If I asked you to define the color that hard cider should be, what would answer? I’m not talking about an adjunct hard cider, but a tradional hard cider made from apples or pears. Would you tell me it should be a dark amber? Should it be a golden hue? What about a yellow so pale that it almost looks silver. Maybe you’ve never even thought about it. But, we know that the color of something affects the taste of it. Many years ago when we lived in Brazil, I made some yeast doughnuts for a Saturday morning breakfast treat. Doughnuts aren’t something you often find in Brazil. I topped them with an icing. I used a food coloring such that the icing had a dark purple color. The flavoring that I used was maple. Guess what flavor we would have sworn the doughnuts were: grape. The icing color told our minds to expect grape so our minds told us grape, even though it was maple.
So, color is important and if you think about beer, certain styles have very specific flavors. If someone asked the color of a stout, most people would think of a dark or maybe even black beer. Many beers give away the expected color in the name: pale ale or even weissbier. Wines are similar in that you have white, rose, and red, which are literally the color of the wine. But, from where do these colors come? Are stouts made from a black barley grain? Do white wines come from white grape juice and red wines from red or purple grape juice? The answer is no. Stout beers can be made from the same barley grain as pilsners or pale ales. The color comes from the amount of toasting done to the barley. Someone realized that the longer you toasted the grain, the darker the color of the beer.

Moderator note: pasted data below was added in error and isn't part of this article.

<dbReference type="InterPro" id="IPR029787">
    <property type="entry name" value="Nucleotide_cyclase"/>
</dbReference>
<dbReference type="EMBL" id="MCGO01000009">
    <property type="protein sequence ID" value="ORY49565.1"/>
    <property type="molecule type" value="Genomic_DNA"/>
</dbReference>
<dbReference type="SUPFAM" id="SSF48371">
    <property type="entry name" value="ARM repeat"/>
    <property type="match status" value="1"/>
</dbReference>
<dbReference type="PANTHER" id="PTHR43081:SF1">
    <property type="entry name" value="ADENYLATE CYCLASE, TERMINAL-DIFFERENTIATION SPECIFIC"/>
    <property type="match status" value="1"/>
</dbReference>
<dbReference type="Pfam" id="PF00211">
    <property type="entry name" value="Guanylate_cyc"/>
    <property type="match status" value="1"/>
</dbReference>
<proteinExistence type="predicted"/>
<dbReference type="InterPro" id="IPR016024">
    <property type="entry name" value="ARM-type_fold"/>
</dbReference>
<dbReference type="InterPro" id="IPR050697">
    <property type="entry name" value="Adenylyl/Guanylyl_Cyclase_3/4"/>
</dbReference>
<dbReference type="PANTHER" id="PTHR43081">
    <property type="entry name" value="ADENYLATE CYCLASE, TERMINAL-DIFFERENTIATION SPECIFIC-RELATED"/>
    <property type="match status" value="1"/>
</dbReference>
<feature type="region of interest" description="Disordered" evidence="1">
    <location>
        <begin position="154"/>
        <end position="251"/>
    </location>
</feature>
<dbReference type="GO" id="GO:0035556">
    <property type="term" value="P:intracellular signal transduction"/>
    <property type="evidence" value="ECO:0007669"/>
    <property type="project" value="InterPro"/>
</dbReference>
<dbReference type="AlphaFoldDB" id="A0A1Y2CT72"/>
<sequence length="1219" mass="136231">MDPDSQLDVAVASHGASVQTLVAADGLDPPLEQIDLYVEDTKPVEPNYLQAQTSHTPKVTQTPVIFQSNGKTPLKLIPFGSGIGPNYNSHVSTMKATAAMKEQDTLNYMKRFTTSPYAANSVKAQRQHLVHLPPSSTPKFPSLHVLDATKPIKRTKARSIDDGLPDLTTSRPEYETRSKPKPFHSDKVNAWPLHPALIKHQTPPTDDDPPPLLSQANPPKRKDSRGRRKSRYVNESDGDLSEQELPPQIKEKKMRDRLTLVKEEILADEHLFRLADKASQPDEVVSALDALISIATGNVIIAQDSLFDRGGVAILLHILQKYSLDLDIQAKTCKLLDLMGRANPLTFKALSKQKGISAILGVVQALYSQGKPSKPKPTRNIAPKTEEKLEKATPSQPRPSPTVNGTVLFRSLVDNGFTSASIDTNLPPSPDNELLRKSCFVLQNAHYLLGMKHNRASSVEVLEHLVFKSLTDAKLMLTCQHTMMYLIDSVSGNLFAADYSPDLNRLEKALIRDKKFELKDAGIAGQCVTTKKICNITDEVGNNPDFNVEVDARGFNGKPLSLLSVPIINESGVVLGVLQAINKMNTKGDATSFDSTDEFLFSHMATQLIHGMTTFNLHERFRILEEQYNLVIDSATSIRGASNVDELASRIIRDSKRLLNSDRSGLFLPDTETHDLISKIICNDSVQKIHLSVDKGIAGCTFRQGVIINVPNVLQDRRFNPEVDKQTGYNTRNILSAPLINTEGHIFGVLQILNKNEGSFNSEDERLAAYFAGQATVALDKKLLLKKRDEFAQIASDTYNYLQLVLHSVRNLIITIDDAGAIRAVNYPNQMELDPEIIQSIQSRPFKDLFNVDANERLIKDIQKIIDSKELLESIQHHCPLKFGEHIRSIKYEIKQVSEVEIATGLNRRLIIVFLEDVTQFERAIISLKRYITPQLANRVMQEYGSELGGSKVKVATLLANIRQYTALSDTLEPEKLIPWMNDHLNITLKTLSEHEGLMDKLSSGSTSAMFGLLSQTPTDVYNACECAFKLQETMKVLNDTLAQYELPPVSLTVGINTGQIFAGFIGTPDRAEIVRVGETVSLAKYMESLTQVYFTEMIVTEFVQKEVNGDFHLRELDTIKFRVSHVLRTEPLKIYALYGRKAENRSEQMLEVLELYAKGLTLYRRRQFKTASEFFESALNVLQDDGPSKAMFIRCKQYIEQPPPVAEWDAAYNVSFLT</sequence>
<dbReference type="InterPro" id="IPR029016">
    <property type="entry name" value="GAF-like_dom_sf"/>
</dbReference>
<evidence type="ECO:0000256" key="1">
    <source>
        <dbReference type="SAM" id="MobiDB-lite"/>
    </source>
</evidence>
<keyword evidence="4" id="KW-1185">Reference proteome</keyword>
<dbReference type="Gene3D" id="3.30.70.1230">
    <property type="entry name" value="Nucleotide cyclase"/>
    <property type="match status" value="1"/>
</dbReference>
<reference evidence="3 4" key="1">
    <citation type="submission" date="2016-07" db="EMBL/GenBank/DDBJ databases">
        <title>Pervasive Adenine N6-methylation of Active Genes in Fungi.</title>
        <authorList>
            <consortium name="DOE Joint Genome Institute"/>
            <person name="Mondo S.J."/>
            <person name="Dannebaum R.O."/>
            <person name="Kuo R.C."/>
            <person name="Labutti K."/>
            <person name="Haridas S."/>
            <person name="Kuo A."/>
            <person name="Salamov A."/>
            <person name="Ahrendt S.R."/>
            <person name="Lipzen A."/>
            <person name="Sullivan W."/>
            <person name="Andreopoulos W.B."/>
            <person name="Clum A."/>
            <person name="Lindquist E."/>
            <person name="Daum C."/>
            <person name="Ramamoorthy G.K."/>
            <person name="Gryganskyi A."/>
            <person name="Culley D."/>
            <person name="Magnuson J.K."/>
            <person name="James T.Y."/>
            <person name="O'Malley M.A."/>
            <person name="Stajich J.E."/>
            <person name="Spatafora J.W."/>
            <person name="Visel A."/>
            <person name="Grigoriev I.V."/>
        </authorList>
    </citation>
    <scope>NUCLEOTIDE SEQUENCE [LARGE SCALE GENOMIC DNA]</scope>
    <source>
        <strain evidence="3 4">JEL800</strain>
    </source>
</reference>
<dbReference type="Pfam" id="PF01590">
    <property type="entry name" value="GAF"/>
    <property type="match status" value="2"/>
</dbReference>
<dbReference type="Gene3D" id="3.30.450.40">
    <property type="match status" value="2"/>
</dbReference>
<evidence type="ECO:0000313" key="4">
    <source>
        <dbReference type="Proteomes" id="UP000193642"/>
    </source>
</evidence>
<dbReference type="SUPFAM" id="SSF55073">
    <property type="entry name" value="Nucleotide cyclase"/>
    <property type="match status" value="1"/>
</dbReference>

The same is true for wine. Yes, there are various grape varietals that make different wines but the color of wine is defined by the process more than the grape varietal. I know, most red wines are made by red or dark colored grapes, but that is not because the juice is that color. Red grapes can actually be used to make white wine. Pinot Noir is a great example of a red grape often used to make white, rose, and red wine. Just like stouts use barley that is heavily toasted, red wines obtain their color from the grape skin and not the juice. Red wines are macerated and fermented on the skins of the red grapes. White wines, if macerated, are generally only left for a short period of time. Too long and you might be making a rose or impacting the aroma and taste.
This brings us back to my original question, what color is hard cider? Because hard cider is a fermented fruit juice, like wine, one could argue that we should have white, rose, and red cider. England, France, and Spain have long histories of making cider but I’ve never heard anyone talk about white cider or red cider. Personally, I like the look of a dark amber hard cider. However, I also enjoy some of my ciders that are so pale, I call them silver. My Silver Sun Hard cider is an example of pale colored cider while my Black Magic hard cider is more of the amber color.